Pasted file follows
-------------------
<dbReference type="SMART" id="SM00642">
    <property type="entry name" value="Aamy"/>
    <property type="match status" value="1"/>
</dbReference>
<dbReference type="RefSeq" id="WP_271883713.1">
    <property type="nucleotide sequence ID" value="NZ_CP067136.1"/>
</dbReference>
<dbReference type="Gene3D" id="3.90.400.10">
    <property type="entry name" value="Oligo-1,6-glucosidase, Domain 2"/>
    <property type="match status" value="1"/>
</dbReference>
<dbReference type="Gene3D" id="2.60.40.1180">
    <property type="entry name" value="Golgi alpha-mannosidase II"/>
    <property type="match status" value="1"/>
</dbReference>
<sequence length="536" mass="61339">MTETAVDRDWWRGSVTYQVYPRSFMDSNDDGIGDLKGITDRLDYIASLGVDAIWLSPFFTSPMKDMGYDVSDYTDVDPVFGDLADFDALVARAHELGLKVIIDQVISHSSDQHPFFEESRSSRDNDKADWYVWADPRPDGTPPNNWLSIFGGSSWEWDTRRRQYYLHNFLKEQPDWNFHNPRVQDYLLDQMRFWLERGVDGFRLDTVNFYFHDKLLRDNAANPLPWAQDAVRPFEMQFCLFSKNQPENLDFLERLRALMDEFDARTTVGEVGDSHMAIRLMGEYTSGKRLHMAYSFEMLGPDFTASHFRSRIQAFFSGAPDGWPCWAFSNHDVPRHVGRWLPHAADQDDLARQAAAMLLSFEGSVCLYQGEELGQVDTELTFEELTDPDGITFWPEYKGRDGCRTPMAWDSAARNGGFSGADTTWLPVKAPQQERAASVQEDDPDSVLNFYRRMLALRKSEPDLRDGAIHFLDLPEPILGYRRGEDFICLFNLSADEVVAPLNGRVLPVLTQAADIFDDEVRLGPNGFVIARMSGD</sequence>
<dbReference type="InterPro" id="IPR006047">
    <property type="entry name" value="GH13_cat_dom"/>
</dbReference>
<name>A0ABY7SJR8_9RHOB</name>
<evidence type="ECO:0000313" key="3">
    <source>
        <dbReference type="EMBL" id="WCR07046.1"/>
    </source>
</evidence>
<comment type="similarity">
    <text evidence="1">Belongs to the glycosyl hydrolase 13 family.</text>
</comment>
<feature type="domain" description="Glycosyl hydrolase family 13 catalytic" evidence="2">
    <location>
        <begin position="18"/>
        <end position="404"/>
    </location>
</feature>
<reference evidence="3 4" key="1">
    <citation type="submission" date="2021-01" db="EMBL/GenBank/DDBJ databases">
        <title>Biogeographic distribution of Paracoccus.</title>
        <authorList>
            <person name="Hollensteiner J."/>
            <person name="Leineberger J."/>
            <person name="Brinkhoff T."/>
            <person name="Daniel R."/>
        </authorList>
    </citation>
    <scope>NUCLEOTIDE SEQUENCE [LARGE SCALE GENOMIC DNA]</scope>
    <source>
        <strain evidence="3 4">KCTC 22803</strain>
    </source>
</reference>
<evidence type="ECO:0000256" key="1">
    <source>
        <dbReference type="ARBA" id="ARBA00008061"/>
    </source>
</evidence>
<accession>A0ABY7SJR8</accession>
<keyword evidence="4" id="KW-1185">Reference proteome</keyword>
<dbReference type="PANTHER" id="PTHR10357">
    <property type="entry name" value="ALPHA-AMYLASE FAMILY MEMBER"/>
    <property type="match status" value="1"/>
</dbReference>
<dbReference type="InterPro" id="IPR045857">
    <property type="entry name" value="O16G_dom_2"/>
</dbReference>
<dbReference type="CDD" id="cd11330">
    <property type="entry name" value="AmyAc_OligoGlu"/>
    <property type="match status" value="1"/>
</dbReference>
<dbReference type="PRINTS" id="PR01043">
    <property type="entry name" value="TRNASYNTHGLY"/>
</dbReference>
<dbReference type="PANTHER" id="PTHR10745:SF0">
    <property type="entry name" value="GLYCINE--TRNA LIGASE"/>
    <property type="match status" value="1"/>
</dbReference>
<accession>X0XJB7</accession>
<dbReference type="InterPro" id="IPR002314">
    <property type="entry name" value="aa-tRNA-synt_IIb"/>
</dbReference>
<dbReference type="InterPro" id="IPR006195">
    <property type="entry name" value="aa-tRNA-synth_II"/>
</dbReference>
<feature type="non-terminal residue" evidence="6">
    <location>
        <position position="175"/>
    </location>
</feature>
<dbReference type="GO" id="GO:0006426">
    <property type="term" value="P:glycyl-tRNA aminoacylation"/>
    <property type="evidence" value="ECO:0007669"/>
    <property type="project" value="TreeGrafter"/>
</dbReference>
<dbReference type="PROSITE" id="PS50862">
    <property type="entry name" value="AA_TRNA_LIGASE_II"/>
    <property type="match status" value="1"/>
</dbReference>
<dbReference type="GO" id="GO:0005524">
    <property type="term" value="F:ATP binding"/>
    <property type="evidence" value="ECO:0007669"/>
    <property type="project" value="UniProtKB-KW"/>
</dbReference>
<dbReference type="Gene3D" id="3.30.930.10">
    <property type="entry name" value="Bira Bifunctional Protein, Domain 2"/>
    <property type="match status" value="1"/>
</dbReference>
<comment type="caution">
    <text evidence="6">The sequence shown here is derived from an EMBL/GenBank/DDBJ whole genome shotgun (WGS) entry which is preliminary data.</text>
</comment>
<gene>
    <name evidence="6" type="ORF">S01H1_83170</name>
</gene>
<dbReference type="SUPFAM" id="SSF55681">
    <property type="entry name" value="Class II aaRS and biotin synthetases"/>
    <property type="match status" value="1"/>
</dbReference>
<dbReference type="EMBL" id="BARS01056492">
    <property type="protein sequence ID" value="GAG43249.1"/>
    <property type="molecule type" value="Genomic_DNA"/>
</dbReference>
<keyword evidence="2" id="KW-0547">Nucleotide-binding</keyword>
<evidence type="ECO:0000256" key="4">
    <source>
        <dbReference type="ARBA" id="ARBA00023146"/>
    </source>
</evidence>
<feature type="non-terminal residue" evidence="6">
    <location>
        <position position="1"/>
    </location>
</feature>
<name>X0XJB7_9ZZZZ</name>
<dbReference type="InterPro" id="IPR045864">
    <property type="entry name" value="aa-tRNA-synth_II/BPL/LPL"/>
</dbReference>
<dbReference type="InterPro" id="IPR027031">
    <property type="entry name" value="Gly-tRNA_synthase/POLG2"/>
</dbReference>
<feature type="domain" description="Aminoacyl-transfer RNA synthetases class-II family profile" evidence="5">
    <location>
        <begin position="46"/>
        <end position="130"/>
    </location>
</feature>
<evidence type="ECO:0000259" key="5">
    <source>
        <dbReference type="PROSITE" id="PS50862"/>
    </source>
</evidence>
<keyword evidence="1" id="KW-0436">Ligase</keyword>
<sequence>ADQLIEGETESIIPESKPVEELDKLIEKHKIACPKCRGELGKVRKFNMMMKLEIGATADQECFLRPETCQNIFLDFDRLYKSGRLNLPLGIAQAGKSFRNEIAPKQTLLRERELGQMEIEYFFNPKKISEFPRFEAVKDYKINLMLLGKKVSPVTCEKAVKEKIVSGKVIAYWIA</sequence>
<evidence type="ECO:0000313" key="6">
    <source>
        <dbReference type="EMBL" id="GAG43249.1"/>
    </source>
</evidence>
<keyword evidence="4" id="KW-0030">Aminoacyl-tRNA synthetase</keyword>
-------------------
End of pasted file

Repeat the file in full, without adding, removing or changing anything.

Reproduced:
<dbReference type="SMART" id="SM00642">
    <property type="entry name" value="Aamy"/>
    <property type="match status" value="1"/>
</dbReference>
<dbReference type="RefSeq" id="WP_271883713.1">
    <property type="nucleotide sequence ID" value="NZ_CP067136.1"/>
</dbReference>
<dbReference type="Gene3D" id="3.90.400.10">
    <property type="entry name" value="Oligo-1,6-glucosidase, Domain 2"/>
    <property type="match status" value="1"/>
</dbReference>
<dbReference type="Gene3D" id="2.60.40.1180">
    <property type="entry name" value="Golgi alpha-mannosidase II"/>
    <property type="match status" value="1"/>
</dbReference>
<sequence length="536" mass="61339">MTETAVDRDWWRGSVTYQVYPRSFMDSNDDGIGDLKGITDRLDYIASLGVDAIWLSPFFTSPMKDMGYDVSDYTDVDPVFGDLADFDALVARAHELGLKVIIDQVISHSSDQHPFFEESRSSRDNDKADWYVWADPRPDGTPPNNWLSIFGGSSWEWDTRRRQYYLHNFLKEQPDWNFHNPRVQDYLLDQMRFWLERGVDGFRLDTVNFYFHDKLLRDNAANPLPWAQDAVRPFEMQFCLFSKNQPENLDFLERLRALMDEFDARTTVGEVGDSHMAIRLMGEYTSGKRLHMAYSFEMLGPDFTASHFRSRIQAFFSGAPDGWPCWAFSNHDVPRHVGRWLPHAADQDDLARQAAAMLLSFEGSVCLYQGEELGQVDTELTFEELTDPDGITFWPEYKGRDGCRTPMAWDSAARNGGFSGADTTWLPVKAPQQERAASVQEDDPDSVLNFYRRMLALRKSEPDLRDGAIHFLDLPEPILGYRRGEDFICLFNLSADEVVAPLNGRVLPVLTQAADIFDDEVRLGPNGFVIARMSGD</sequence>
<dbReference type="InterPro" id="IPR006047">
    <property type="entry name" value="GH13_cat_dom"/>
</dbReference>
<name>A0ABY7SJR8_9RHOB</name>
<evidence type="ECO:0000313" key="3">
    <source>
        <dbReference type="EMBL" id="WCR07046.1"/>
    </source>
</evidence>
<comment type="similarity">
    <text evidence="1">Belongs to the glycosyl hydrolase 13 family.</text>
</comment>
<feature type="domain" description="Glycosyl hydrolase family 13 catalytic" evidence="2">
    <location>
        <begin position="18"/>
        <end position="404"/>
    </location>
</feature>
<reference evidence="3 4" key="1">
    <citation type="submission" date="2021-01" db="EMBL/GenBank/DDBJ databases">
        <title>Biogeographic distribution of Paracoccus.</title>
        <authorList>
            <person name="Hollensteiner J."/>
            <person name="Leineberger J."/>
            <person name="Brinkhoff T."/>
            <person name="Daniel R."/>
        </authorList>
    </citation>
    <scope>NUCLEOTIDE SEQUENCE [LARGE SCALE GENOMIC DNA]</scope>
    <source>
        <strain evidence="3 4">KCTC 22803</strain>
    </source>
</reference>
<evidence type="ECO:0000256" key="1">
    <source>
        <dbReference type="ARBA" id="ARBA00008061"/>
    </source>
</evidence>
<accession>A0ABY7SJR8</accession>
<keyword evidence="4" id="KW-1185">Reference proteome</keyword>
<dbReference type="PANTHER" id="PTHR10357">
    <property type="entry name" value="ALPHA-AMYLASE FAMILY MEMBER"/>
    <property type="match status" value="1"/>
</dbReference>
<dbReference type="InterPro" id="IPR045857">
    <property type="entry name" value="O16G_dom_2"/>
</dbReference>
<dbReference type="CDD" id="cd11330">
    <property type="entry name" value="AmyAc_OligoGlu"/>
    <property type="match status" value="1"/>
</dbReference>
<dbReference type="PRINTS" id="PR01043">
    <property type="entry name" value="TRNASYNTHGLY"/>
</dbReference>
<dbReference type="PANTHER" id="PTHR10745:SF0">
    <property type="entry name" value="GLYCINE--TRNA LIGASE"/>
    <property type="match status" value="1"/>
</dbReference>
<accession>X0XJB7</accession>
<dbReference type="InterPro" id="IPR002314">
    <property type="entry name" value="aa-tRNA-synt_IIb"/>
</dbReference>
<dbReference type="InterPro" id="IPR006195">
    <property type="entry name" value="aa-tRNA-synth_II"/>
</dbReference>
<feature type="non-terminal residue" evidence="6">
    <location>
        <position position="175"/>
    </location>
</feature>
<dbReference type="GO" id="GO:0006426">
    <property type="term" value="P:glycyl-tRNA aminoacylation"/>
    <property type="evidence" value="ECO:0007669"/>
    <property type="project" value="TreeGrafter"/>
</dbReference>
<dbReference type="PROSITE" id="PS50862">
    <property type="entry name" value="AA_TRNA_LIGASE_II"/>
    <property type="match status" value="1"/>
</dbReference>
<dbReference type="GO" id="GO:0005524">
    <property type="term" value="F:ATP binding"/>
    <property type="evidence" value="ECO:0007669"/>
    <property type="project" value="UniProtKB-KW"/>
</dbReference>
<dbReference type="Gene3D" id="3.30.930.10">
    <property type="entry name" value="Bira Bifunctional Protein, Domain 2"/>
    <property type="match status" value="1"/>
</dbReference>
<comment type="caution">
    <text evidence="6">The sequence shown here is derived from an EMBL/GenBank/DDBJ whole genome shotgun (WGS) entry which is preliminary data.</text>
</comment>
<gene>
    <name evidence="6" type="ORF">S01H1_83170</name>
</gene>
<dbReference type="SUPFAM" id="SSF55681">
    <property type="entry name" value="Class II aaRS and biotin synthetases"/>
    <property type="match status" value="1"/>
</dbReference>
<dbReference type="EMBL" id="BARS01056492">
    <property type="protein sequence ID" value="GAG43249.1"/>
    <property type="molecule type" value="Genomic_DNA"/>
</dbReference>
<keyword evidence="2" id="KW-0547">Nucleotide-binding</keyword>
<evidence type="ECO:0000256" key="4">
    <source>
        <dbReference type="ARBA" id="ARBA00023146"/>
    </source>
</evidence>
<feature type="non-terminal residue" evidence="6">
    <location>
        <position position="1"/>
    </location>
</feature>
<name>X0XJB7_9ZZZZ</name>
<dbReference type="InterPro" id="IPR045864">
    <property type="entry name" value="aa-tRNA-synth_II/BPL/LPL"/>
</dbReference>
<dbReference type="InterPro" id="IPR027031">
    <property type="entry name" value="Gly-tRNA_synthase/POLG2"/>
</dbReference>
<feature type="domain" description="Aminoacyl-transfer RNA synthetases class-II family profile" evidence="5">
    <location>
        <begin position="46"/>
        <end position="130"/>
    </location>
</feature>
<evidence type="ECO:0000259" key="5">
    <source>
        <dbReference type="PROSITE" id="PS50862"/>
    </source>
</evidence>
<keyword evidence="1" id="KW-0436">Ligase</keyword>
<sequence>ADQLIEGETESIIPESKPVEELDKLIEKHKIACPKCRGELGKVRKFNMMMKLEIGATADQECFLRPETCQNIFLDFDRLYKSGRLNLPLGIAQAGKSFRNEIAPKQTLLRERELGQMEIEYFFNPKKISEFPRFEAVKDYKINLMLLGKKVSPVTCEKAVKEKIVSGKVIAYWIA</sequence>
<evidence type="ECO:0000313" key="6">
    <source>
        <dbReference type="EMBL" id="GAG43249.1"/>
    </source>
</evidence>
<keyword evidence="4" id="KW-0030">Aminoacyl-tRNA synthetase</keyword>